Survivor’s Guilt of the Economically Untouchable

A GoodTherapy.org News Update

Times have been harrowing for professionals in nearly every field of late. As the unemployment rate rises and media attention to the recession shows no signs of taking a break, workers are finding themselves thrust into a financially unhappy situation at larger numbers every day. It’s perfectly understandable that those laid off from their jobs are susceptible to depression, anxiety, and general feelings of woe, especially in cases of lost retirements and difficulty in securing new employment. Yet those who still retain their positions may suffer too — albeit, for slightly different reasons.

An article recently published in Newsweek follows the tales of a handful of professionals in various disciplines who have kept their jobs amidst the breaking waves of layoffs. From small business owners to academics and regular salaried employees, these people have related that social complications arising from their status have caused a significant amount of anxiety and concern, despite a lack of dire financial circumstances. Specifically, the employed report that interactions with those friends and family members who have been laid off or are feeling the crunch of the crisis particularly hard have become somewhat strained, as those with work and a clean worry slate end up feeling guilty in the face of their loved ones’ woes.

Of course, not all the strain stems from purely social sources. A study conducted last month by researchers with Cambridge University investigated the plight of the layoff survivors. Assessing the mental and psychological well-being of a number of subjects who worked for companies that had performed rounds of layoffs but had kept the subjects themselves, the study discovered that job-keepers suffered symptoms of anxiety and related disorders to a more severe degree than did those who were laid off. Clearly, as the economic slump progresses, care and meaningful interaction, including supportive psychotherapy, can be considered for everyone truly affected, rather than just the overt victims of the crisis.

© Copyright 2009 by By John Smith, therapist in Bellingham, Washington. All Rights Reserved. Permission to publish granted to GoodTherapy.org.

The preceding article was solely written by the author named above. Any views and opinions expressed are not necessarily shared by GoodTherapy.org. Questions or concerns about the preceding article can be directed to the author or posted as a comment below.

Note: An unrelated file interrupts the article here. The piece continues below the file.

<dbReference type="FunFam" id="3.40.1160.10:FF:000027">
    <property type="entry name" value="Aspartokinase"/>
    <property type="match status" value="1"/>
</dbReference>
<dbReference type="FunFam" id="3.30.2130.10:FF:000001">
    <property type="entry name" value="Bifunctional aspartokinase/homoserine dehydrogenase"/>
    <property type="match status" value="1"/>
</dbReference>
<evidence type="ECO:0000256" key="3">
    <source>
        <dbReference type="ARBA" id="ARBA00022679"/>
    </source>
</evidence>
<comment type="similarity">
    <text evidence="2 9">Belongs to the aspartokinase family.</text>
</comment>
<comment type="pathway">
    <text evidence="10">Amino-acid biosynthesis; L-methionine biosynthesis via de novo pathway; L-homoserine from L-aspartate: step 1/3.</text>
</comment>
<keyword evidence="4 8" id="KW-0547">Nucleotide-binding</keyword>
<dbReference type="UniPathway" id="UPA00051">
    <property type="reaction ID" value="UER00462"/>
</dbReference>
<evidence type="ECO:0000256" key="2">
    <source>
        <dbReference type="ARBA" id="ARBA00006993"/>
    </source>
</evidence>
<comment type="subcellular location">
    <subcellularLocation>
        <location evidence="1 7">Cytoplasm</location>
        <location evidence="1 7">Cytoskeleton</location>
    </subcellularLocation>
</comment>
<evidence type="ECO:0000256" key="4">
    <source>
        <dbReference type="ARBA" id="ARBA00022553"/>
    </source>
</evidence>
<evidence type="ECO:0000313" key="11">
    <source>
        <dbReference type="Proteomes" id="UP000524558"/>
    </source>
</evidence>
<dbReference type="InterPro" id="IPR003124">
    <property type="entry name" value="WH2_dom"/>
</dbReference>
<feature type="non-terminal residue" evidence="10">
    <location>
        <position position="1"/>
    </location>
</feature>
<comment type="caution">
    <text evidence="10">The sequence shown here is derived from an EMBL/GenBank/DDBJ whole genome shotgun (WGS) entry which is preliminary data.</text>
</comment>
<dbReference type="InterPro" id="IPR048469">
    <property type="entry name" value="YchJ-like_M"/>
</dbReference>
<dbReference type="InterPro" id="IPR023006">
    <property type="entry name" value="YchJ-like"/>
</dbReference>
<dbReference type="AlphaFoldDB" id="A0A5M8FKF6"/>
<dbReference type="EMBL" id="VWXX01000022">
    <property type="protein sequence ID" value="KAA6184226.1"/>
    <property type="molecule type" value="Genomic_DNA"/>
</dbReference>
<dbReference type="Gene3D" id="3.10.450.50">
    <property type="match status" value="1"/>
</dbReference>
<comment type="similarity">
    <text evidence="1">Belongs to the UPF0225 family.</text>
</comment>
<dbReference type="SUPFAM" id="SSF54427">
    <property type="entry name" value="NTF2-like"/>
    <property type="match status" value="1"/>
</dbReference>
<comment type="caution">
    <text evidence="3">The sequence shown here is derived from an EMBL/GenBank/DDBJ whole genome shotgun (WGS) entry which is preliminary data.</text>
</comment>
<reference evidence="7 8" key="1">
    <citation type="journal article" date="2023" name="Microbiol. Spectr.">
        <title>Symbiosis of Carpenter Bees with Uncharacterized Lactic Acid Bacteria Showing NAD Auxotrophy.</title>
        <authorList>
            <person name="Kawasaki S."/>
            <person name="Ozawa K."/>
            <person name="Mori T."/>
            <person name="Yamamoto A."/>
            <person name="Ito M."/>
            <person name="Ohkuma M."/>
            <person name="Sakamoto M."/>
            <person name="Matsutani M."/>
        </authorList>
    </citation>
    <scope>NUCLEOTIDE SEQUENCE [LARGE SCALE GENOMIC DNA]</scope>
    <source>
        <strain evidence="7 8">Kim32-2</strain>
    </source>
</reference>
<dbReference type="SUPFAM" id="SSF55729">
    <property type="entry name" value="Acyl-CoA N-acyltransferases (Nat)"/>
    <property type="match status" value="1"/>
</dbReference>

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  • Ryan

    Ryan

    April 14th, 2009 at 3:40 AM

    My sister has one of those jobs as a nurse at a hospital with a critical shortage so she is being thrown more money and benefits everywhere she turns for them to keep her. While she knows that speaks highly of her and how valuable she is she does keep a lot of this to herself because she has friends around her losing jobs right and left and does not want to make them feel even worse. This does not really seem fair to her as she should be able to celebrate how worthy she is but knows now is not the time to be doing that.

  • Angela

    Angela

    April 15th, 2009 at 4:09 AM

    Lost my job and I have to admit that it is hard to hear others who talk about their job security and how they are going to ride this storm out. It makes me feel bad to think thoughts like this but just once I wish that some of these people would have to take a walk in my shoes for a while and be a little more sympathetic to the situation that many of us now are finding ourselves in. It is not fun believe me.

  • Shannon

    Shannon

    April 17th, 2009 at 3:51 AM

    I just try to tell myself everyday to be thankful for what I have and to appreciate every opportunity that is thrown my way.

  • Madison

    Madison

    April 19th, 2009 at 4:15 AM

    I have a job that is very safe and yet it does make me feel very guilty when I hear from others just how hard things are for them right now. This is definitely a scary time and I am pleased that my professional field will probably remain untouched. But that does not mean that I am immune to what is going on for others in the country or that I have no compassion for them. I do. But I cannot help that my field happens to have that job security that is not being affected right now. One day I may be in that same boat but I do not want to have to feel guilty. But I still do becasue that is what everyone seems to imply that I should feel.

  • Debbie

    Debbie

    April 26th, 2009 at 11:15 PM

    My situation gets a little more complicated as my husband, brother, best friend and neighbour have lost their jobs. I am their muse and I cant even tell them that I am upset about the jibes and ridicule as their situation is definitely bad when compared to my feelings.

  • Leon

    Leon

    April 28th, 2009 at 9:14 PM

    Wow debbie!! I dont want to be in ur shoes girl!! Hey, jus’ one thing to say to you. You didnt issue their pink slip. Stop feeling bad about this and get a loooong arm like elasto girl and wrap it around them. Do your best to help them get back into the job search.

  • Andrea

    Andrea

    April 30th, 2009 at 2:28 AM

    My boyfriend lost his job while I still have mine where we both worked. He is bugging me to quit saying that the organisation was very unethical in using me to tell him about his quitting. I am both guilty and confused and unable to do a good job at work. I am worried my guilt will make me lose mine.

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